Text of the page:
Wednesday, April 9, 2014

On the Beauty and Danger of Risk

So last week, I went to Grinnell College for a symposium of people in the publishing/screenwriting industry and how we figured out our way into the business after graduating. Great people, lots of great talks. Lots of great questions. On my way home, I swung through Zion for the BAM Festival at Zion-Benton Library. And because there was dessert served at my speech, lots of teenagers came. :)

But one thing that came up in both these venues was the question of risk. Are we raising a nation of people who are risk-averse and what does that mean for the future?

So risk is a tricky thing. While I absolutely believe in risking failure, in screwing up and getting back up to try again, there's also a part of me that delineates this kind of risk with the kind of risk that involves sending my children out into the world unprotected.

Because the reality is, as much as I want my children to go out into the world and fail and learn and mess up and get caught and experience consequences, I do not in any way want my children to have to go through what I did to get where I am today.

And I'm not sure how to marry these two instincts of mine beyond writing about it. Easing them into horrible things through story telling. Because as much as I want to be a "free-range parent", after the fourth "attempted abduction" notification from my kids' school, I decided to always drive them. It's a dumb thing really. It's not like the safety of my mini-van can protect them from anything, not really, but it's something I can control. In a world where I have very little control over what my kids are exposed to, I can drive them to school.

And this is what parents do, I think. Our instinct is always to shield, even when we know it won't do anything, even when we understand how little we control. And I think it's maybe okay to shield. I think "free-range parenting" is generally practiced by people who have never been abducted, who have never dealt with driveby shootings in their neighborhood, who have a utopian experience. And I'm grateful for that experience and for them, but it's not the only one.

The minute we get into a solid position of "this is right" is the moment I want to shake my head and point out nuance and discussion and how everything is way more interesting for ALL the different experiences. There are multiple sides to everything.

So yes, I would like my kids to experience the reality of  sexual violence through books instead of life, and I would also like them to get an F in school and have to deal with that. I think we can have both. I think we as parents are constantly navigating this. I think we as writers are constantly exploring it. Can we protect our kids? And how far are we willing to go to do so?

It's a slippery slope, protection. But I don't think there's an either/or scenario here. I think everything is a choice. I choose to drive my kids to school, but I also choose to let them read generally what they want. I choose to limit screen time, but I let them play outside without me hovering to watch.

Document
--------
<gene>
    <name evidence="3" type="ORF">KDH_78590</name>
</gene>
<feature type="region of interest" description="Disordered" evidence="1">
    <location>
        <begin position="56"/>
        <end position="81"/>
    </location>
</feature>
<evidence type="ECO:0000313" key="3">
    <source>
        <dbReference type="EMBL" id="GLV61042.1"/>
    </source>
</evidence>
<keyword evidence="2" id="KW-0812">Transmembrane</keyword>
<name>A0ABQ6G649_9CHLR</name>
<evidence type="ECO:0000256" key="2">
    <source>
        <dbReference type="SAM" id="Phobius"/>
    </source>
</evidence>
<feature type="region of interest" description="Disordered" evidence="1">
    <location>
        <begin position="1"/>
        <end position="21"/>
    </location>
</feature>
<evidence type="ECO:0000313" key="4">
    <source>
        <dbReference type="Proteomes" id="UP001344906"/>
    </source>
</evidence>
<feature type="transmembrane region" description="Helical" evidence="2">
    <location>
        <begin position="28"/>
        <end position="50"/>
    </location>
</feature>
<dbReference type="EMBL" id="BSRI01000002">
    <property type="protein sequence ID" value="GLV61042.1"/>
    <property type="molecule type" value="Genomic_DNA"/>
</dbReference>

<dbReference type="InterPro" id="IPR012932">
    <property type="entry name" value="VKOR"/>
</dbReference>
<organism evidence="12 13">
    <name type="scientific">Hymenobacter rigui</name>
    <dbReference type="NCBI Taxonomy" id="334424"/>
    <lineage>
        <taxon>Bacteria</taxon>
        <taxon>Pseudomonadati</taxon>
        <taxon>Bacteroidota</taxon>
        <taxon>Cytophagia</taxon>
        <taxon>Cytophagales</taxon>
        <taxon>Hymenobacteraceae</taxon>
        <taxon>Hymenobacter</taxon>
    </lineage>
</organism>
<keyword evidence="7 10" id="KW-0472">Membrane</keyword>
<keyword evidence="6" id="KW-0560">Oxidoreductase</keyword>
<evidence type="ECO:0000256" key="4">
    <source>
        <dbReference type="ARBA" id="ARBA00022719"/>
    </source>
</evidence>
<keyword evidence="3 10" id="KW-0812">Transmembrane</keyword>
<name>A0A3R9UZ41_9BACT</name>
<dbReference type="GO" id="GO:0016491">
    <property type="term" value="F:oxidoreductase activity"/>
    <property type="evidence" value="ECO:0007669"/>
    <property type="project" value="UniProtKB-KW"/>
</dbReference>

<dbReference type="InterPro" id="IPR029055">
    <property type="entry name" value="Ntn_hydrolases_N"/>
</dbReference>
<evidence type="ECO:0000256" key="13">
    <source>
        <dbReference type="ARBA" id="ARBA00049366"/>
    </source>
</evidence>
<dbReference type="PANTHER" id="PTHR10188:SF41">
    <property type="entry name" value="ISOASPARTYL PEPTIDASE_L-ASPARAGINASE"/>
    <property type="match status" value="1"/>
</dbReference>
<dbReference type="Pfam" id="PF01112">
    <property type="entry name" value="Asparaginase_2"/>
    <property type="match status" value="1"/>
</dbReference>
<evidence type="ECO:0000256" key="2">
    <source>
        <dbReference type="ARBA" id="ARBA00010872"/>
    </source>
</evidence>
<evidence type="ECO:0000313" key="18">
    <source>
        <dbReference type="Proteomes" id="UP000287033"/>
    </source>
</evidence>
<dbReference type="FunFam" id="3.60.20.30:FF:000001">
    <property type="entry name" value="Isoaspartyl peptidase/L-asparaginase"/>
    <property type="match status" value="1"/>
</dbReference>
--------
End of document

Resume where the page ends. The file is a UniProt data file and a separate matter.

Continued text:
Jolene Perry said...

I read this article not long ago about how our kids are growing up in a world with so much more supervision than they used to have.
My dad talks about how he'd come home from his friends' houses in the afternoons, and his mom would say - nope. not yet. go find something to do for another hour or two - and send him off.
I think about how many miles I'd ride my bike at the age of 10, and how there's NO WAY I'd let my daughter do the same.
Is our world that different? Or our perspective?
I'm not sure.
All I know is that my husband's job has warped me to the point that I really hope I don't steal too much independence from my kiddos.

M.J. Fifield said...

The other day, my sister and I were talking about how different our upbringing was from my 10 year old niece's. For example, we took the school bus every day and walked on our own to the end of the road to meet the bus. Now my mother drives my niece to school, and when I pick her up, I have to have a photo i.d. and a PhD in engineering or something to figure out how to even get into the school.

And sometimes, that seems unreal to me. But then, when I was in school, we never had to have lockdown drills because some jackass threatened to shoot up a school.

Suzi said...

I'd never heard of this free-range parenting thing. That's interesting. I think I feel comfortable right in between that and helicopter parenting.

I want my kids to be able to go out and have fun with other kids/be independent. And I don't want them to become anxious because they're so scared about something bad happening.

I want them to be nice to strangers and people in general. But I don't want them to go off with a stranger cause that person seems nice.

It's hard balancing act.

Stephsco said...

My teacher friends confirm that parents are shielding, or trying, to shield them from everything. Bad grades, their own behavioral consequences...